Archegos Capital Management Founder Bill Hwang and Former CFO Halligan Indicted

April 28, 2022

Sung Kook (Bill) Hwang – the Founder and Head of Archegos – and Three Others Charged with Racketeering and Fraud Offenses Related to Market Manipulation Scheme

An indictment was unsealed today charging Sung Kook (Bill) Hwang, the founder and head of a private investment firm known as Archegos, and Patrick Halligan, Archegos’s Chief Financial Officer, with racketeering conspiracy, securities fraud, and wire fraud offenses in connection with interrelated schemes to unlawfully manipulate the prices of publicly traded securities in Archegos’s portfolio and to defraud many leading global investment banks and brokerages. Deputy Attorney General Lisa O. Monaco, U.S. Attorney Damian Williams for the Southern District of New York and Assistant Director-in-Charge Michael J. Driscoll of the FBI's New York Field Office made the announcement. Both defendants were arrested earlier today and will be presented this afternoon before U.S. Magistrate Judge Jennifer E. Willis. The case has been assigned to U.S. District Judge Andrew L. Carter, Jr.

Also unsealed today are the guilty pleas of Scott Becker and William Tomita in connection with their participation in the conspiracy. Becker pleaded guilty pursuant to an information before U.S. District Judge Laura Taylor Swain on April 21. Tomita pleaded guilty pursuant to an information before Judge Swain on April 21. Both are cooperating with the government.

“Today’s announcement demonstrates the department’s unwavering commitment to hold accountable individuals who distort and defraud our financial markets, including those who occupy the C-Suite,” said Deputy Attorney General Monaco. “That is especially true for this kind of crime — the kind that leaves a financial crater in its wake.”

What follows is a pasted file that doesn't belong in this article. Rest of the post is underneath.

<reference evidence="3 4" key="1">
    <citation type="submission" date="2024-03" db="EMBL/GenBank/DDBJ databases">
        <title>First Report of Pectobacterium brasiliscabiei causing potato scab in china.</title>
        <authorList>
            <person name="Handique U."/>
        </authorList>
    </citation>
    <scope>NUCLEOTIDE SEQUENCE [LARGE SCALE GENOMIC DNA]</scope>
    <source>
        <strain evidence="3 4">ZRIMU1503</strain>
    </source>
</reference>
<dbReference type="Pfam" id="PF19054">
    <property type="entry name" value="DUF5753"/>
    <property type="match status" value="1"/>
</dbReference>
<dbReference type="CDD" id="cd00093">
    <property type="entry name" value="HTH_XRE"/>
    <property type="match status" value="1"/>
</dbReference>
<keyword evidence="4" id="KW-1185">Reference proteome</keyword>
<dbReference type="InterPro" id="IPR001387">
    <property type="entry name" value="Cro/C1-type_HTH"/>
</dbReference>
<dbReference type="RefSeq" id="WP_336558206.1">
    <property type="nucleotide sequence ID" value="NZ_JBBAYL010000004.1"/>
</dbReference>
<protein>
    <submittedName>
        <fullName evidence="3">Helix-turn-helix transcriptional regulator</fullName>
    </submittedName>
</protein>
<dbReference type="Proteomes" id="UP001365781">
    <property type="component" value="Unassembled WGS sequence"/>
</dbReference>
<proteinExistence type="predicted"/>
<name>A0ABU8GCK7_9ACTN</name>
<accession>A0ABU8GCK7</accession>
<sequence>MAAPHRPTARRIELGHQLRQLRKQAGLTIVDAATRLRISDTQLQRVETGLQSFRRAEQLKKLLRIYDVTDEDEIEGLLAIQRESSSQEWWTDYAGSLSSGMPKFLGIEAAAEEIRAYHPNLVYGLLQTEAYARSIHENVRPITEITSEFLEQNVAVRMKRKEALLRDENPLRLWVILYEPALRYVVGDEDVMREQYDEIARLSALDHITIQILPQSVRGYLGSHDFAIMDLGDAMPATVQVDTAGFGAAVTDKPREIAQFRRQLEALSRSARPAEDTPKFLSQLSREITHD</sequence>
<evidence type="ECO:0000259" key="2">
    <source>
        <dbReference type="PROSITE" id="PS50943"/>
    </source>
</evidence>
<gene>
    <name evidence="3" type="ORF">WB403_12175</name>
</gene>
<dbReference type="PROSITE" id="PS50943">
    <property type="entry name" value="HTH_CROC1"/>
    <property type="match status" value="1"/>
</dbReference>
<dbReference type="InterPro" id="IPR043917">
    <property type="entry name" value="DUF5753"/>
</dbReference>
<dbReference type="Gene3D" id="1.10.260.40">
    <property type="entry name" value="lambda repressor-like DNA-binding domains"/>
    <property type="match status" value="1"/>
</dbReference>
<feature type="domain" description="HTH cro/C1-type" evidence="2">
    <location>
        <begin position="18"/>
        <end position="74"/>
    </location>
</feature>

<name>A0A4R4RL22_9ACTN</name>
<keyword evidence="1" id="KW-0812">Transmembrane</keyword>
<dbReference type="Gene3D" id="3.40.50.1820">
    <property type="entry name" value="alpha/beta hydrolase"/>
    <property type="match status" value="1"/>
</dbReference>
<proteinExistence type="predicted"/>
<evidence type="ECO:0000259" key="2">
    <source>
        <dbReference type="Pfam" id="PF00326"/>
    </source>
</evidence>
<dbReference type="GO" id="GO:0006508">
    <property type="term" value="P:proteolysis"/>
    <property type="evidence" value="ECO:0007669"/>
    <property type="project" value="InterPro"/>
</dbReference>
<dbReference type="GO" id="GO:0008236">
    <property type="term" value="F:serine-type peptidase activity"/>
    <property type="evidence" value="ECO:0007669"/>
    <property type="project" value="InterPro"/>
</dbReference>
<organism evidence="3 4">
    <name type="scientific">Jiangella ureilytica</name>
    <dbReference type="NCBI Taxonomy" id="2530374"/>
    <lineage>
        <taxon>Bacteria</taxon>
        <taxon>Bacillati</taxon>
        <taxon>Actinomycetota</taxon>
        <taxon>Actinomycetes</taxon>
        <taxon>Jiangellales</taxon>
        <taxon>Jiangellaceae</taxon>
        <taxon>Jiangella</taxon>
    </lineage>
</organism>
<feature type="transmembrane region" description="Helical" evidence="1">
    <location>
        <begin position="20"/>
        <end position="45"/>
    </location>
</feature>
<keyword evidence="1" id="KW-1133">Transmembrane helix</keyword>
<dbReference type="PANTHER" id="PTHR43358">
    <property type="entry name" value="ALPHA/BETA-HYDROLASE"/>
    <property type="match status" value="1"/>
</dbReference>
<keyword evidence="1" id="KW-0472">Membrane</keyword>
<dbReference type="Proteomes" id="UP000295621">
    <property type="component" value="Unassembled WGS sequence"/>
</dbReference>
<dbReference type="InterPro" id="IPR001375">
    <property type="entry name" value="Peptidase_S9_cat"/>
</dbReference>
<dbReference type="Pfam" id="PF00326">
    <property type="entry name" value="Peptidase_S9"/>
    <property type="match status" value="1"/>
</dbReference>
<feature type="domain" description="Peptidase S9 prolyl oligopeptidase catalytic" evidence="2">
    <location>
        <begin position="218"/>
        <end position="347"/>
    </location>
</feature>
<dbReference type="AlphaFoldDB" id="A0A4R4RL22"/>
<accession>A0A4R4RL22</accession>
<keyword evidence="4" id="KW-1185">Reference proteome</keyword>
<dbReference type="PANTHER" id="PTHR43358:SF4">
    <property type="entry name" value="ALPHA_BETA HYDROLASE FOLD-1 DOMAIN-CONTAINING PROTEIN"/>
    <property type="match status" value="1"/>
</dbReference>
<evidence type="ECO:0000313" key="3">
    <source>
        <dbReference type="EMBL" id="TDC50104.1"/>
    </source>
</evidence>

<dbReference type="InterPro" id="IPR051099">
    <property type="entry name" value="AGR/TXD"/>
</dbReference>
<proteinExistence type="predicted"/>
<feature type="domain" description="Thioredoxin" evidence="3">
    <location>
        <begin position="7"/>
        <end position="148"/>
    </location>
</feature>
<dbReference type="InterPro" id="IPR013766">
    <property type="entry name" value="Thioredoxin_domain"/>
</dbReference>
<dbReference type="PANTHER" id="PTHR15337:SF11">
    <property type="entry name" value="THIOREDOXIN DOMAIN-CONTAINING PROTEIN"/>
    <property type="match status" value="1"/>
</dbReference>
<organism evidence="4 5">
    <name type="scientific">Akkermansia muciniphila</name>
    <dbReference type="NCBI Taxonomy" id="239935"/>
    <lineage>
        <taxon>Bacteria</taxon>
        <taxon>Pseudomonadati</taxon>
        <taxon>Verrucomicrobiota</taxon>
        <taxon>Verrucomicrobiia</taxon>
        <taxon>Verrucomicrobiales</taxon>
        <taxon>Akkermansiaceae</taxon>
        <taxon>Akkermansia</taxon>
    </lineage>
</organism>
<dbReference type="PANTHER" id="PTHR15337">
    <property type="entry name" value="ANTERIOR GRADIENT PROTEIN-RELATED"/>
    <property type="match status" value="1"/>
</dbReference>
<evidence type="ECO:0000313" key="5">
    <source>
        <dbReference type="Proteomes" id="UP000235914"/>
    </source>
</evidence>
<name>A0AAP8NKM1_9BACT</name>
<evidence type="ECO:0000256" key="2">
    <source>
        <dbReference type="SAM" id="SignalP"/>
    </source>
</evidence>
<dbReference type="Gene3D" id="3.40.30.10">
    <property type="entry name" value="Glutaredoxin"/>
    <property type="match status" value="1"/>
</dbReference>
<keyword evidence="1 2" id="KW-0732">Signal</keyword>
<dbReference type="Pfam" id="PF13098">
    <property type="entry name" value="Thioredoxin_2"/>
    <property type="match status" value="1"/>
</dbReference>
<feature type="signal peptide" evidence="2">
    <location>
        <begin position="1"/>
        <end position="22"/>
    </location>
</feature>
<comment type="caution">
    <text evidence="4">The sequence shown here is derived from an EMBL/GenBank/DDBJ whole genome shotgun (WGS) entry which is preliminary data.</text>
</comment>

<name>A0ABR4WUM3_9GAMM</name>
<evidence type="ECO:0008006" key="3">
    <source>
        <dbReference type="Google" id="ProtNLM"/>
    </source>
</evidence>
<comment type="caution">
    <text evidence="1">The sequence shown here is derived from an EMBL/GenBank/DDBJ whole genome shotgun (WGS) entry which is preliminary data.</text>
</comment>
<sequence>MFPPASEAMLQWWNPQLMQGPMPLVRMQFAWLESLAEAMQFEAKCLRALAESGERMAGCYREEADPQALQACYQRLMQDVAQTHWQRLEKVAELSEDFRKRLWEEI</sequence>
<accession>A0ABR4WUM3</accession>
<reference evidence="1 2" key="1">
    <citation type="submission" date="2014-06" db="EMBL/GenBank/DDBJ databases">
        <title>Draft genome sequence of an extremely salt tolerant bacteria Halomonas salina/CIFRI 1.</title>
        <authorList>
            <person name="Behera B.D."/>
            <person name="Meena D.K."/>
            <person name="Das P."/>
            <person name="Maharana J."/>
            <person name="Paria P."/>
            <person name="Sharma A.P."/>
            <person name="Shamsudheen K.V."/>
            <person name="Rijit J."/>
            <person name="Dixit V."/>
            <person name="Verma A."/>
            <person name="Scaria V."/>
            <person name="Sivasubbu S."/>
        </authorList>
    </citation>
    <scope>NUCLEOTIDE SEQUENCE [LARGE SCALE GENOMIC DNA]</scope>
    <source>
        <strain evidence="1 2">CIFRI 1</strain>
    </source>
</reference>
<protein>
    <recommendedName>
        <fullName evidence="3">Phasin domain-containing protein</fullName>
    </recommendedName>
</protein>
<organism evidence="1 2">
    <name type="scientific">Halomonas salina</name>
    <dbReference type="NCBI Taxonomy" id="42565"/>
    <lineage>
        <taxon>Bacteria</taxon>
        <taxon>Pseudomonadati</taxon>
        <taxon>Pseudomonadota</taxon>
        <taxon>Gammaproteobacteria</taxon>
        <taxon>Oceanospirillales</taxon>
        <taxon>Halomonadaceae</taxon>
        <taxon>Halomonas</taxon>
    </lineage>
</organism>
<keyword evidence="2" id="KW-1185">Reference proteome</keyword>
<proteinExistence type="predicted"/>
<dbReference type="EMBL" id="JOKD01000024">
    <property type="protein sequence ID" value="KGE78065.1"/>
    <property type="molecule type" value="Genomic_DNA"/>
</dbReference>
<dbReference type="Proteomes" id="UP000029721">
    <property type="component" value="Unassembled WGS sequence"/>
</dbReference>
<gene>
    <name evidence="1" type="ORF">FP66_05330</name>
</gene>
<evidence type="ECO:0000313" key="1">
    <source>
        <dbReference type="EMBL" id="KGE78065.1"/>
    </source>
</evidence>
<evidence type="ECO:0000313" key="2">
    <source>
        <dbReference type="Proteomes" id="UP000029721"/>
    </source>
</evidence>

“We allege that these defendants and their co-conspirators lied to banks to obtain billions of dollars that they then used to inflate the stock price of a number of publicly-traded companies,” said U.S. Attorney Williams. “The lies fed the inflation, and the inflation led to more lies. Round and round it went. In one year, Hwang allegedly turned a $1.5 billion portfolio and pumped it up into a $35 billion portfolio. But last year, the music stopped. The bubble burst. The prices dropped. And when they did, billions of dollars of capital evaporated nearly overnight.”

“As alleged, Hwang and his co-conspirators convinced major financial institutions to enter into agreements with them based on lies, the result of which ultimately led to a massive market manipulation scheme,” said FBI Assistant Director-in-Charge Michael J. Driscoll. “We allege the defendants caused harm to U.S. financial markets and ordinary investors alike, causing significant losses to banks, market participants and Archegos employees. Today’s charges highlight our commitment to making sure the investment arena remains free from fraudulent activity of all kinds.”

According to the allegations in the indictment unsealed today in Manhattan federal court:

Sung Kook (Bill) Hwang is the founder and owner of Archegos Capital Management and its related business entities, which are collectively known as Archegos. As alleged, Hwang, along with Patrick Halligan, Scott Becker and William Tomita lied to banks to obtain billions of dollars that they then used to artificially inflate the stock price of a number of publicly traded companies.